“What we envision happening is an inch-deep, mile-wide effort across the country, where we try to get basic information and plot survivorship curves for implants, so we know when they go in and when they come out,” Lewallen said.
He said that monitoring successes and failures ultimately will save money for insurers.
“The most expensive hip is the one that has to be revised,” he said.
Lewallen said the American Joint Replacement Registry has so far secured $1.7 million in funding -- including $665,781 from the American Academy of Orthopaedic Surgeons and $783,800 from AdvaMed, the trade association that represents medical product manufacturers.
The leading hip makers behind J&J are Warsaw, Indiana-based Zimmer Holdings Inc. (ZMH) and Kalamazoo, Michigan-based Stryker Corp., according to a BMO Capital Markets report in February that said the worldwide hip replacement market would grow 3.2 percent this year from $5.28 billion in 2010. U.S. hip and knee implants account for more than half of all joint replacement procedures globally, Aarti Shetty, an analyst with Frost & Sullivan, said in an e-mail.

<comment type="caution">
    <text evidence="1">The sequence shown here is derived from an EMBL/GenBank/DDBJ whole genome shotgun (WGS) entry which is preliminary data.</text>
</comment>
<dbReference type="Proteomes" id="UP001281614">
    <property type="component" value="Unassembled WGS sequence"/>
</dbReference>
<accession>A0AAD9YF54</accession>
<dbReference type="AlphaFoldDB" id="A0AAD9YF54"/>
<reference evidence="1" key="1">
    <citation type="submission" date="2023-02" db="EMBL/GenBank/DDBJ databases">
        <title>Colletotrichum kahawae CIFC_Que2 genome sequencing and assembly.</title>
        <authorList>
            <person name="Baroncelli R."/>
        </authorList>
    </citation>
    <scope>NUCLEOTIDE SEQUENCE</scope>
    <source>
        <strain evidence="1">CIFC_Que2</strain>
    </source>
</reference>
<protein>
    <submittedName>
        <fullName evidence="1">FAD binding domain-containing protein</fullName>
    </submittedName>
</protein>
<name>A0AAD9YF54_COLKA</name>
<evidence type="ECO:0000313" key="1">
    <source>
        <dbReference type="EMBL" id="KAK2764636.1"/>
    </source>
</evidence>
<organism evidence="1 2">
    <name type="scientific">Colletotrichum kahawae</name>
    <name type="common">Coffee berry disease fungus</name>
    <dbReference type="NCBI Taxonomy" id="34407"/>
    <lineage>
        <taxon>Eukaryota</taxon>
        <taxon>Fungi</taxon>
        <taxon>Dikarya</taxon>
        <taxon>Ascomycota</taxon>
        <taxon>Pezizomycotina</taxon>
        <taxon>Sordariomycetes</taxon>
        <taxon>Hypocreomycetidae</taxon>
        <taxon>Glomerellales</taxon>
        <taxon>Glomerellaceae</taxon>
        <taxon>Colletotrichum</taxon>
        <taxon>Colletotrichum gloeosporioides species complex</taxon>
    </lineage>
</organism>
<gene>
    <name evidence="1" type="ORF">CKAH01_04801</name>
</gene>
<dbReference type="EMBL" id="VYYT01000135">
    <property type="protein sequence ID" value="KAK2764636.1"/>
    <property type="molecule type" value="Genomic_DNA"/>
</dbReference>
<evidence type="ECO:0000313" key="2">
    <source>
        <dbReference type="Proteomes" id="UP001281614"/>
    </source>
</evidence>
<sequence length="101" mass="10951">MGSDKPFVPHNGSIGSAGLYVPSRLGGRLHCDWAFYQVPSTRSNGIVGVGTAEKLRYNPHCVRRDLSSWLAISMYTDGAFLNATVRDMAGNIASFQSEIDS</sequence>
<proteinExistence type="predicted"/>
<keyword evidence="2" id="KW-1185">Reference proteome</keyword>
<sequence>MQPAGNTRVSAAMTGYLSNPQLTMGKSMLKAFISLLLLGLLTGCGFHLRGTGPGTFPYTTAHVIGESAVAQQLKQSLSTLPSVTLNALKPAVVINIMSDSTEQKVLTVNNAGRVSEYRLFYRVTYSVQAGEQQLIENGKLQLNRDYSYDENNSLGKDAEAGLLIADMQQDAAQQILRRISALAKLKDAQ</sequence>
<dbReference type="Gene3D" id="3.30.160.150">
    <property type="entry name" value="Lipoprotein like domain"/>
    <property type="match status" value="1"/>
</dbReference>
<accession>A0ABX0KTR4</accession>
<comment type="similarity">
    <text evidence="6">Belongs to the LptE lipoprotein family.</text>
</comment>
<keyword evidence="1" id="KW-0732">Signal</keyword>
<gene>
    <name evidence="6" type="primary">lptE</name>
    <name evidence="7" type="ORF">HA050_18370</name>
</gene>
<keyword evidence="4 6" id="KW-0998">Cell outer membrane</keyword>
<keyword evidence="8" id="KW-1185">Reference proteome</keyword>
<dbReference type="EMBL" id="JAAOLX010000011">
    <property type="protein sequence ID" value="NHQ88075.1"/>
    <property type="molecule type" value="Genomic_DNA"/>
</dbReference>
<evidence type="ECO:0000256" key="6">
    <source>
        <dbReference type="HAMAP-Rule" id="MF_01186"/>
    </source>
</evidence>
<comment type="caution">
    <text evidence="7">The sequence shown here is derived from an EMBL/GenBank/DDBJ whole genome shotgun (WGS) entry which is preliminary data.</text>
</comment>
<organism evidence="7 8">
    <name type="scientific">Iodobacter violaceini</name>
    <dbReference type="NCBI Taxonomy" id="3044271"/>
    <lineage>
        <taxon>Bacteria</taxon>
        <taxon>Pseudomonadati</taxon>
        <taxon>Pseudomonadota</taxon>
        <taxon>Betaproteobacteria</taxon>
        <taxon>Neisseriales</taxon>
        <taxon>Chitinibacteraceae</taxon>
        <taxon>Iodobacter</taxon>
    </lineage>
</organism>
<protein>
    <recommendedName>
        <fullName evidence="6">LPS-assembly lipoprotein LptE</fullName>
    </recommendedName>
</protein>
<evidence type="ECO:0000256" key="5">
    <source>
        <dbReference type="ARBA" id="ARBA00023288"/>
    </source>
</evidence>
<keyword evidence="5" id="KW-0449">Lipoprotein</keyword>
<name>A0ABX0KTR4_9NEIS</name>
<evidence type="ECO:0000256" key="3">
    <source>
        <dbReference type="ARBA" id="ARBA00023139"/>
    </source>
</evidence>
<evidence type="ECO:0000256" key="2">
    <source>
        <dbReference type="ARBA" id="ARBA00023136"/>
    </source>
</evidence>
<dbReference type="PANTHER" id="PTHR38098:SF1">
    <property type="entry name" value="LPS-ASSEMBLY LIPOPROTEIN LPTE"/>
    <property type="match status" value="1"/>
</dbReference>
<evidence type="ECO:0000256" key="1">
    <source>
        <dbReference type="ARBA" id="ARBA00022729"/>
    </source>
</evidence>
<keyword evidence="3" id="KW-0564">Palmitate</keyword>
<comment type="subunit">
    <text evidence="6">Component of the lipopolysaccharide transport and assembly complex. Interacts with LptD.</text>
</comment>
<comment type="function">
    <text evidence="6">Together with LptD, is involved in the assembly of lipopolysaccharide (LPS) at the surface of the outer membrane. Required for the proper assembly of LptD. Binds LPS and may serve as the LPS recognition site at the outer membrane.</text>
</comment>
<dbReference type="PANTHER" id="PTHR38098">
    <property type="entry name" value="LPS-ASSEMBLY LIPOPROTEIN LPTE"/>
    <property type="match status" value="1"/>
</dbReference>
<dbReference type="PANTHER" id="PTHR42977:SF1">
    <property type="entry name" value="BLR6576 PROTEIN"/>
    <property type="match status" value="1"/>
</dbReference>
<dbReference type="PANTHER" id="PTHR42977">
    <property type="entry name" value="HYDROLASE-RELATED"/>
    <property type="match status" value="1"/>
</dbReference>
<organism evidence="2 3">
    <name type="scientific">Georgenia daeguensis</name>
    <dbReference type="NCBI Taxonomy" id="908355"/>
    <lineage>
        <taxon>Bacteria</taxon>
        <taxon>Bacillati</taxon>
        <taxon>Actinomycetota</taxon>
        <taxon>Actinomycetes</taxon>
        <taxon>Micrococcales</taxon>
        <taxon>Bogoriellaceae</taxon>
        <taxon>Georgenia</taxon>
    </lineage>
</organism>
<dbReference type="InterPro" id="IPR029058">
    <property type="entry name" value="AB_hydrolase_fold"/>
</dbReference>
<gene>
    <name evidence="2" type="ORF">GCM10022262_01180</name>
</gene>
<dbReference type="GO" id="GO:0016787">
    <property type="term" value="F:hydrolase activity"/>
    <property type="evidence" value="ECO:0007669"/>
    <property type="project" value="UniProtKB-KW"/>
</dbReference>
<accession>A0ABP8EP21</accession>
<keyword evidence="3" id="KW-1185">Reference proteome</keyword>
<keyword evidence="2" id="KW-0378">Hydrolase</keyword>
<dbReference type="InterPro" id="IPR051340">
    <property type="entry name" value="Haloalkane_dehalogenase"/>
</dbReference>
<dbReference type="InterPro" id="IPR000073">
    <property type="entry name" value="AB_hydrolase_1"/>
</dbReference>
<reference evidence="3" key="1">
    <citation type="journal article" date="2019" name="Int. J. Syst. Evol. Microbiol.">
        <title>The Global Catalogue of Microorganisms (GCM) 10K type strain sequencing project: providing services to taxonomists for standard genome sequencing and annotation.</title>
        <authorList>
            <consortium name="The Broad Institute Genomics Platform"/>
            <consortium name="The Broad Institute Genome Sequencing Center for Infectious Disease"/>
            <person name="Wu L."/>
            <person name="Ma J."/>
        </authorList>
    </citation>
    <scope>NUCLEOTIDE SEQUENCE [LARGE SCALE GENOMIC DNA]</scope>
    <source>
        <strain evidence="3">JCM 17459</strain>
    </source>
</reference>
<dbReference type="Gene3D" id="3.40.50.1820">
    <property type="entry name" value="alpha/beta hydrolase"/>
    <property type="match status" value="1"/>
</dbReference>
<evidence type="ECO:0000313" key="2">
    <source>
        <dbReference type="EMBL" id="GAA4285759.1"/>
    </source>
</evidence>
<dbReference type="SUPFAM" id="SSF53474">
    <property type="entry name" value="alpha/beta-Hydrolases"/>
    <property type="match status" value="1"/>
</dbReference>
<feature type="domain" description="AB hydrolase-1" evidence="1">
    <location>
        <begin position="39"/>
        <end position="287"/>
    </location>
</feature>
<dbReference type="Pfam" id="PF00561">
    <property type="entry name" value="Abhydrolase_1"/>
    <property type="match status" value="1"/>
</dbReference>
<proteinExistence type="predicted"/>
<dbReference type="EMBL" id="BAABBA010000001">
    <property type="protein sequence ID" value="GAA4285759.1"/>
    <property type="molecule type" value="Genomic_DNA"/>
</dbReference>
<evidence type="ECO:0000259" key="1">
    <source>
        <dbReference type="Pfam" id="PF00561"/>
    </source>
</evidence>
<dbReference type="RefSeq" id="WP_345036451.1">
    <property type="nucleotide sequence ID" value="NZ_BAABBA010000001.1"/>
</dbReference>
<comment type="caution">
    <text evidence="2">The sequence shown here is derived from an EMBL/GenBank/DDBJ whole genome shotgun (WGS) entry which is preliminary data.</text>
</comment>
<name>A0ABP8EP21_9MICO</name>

DePuy Supporting AJRR
Lorie Gawreluk, a spokeswoman for DePuy, said the company is supporting AJRR with technical expertise and funding through AdvaMed “to further monitor the safety and performance of these implants for the benefit of all orthopaedic patients.”
“We are pleased that the American Joint Replacement Registry has progressed to a pilot phase,” she said in an e- mail.
DePuy announced the ASR recall on Aug. 26 after 93,000 of the devices had been had been implanted in patients worldwide, including 37,000 in the U.S. The company cited unpublished 2010 data from the U.K. showing that within five years, 13 percent of its ASR XL Acetabular hips failed and needed to be replaced.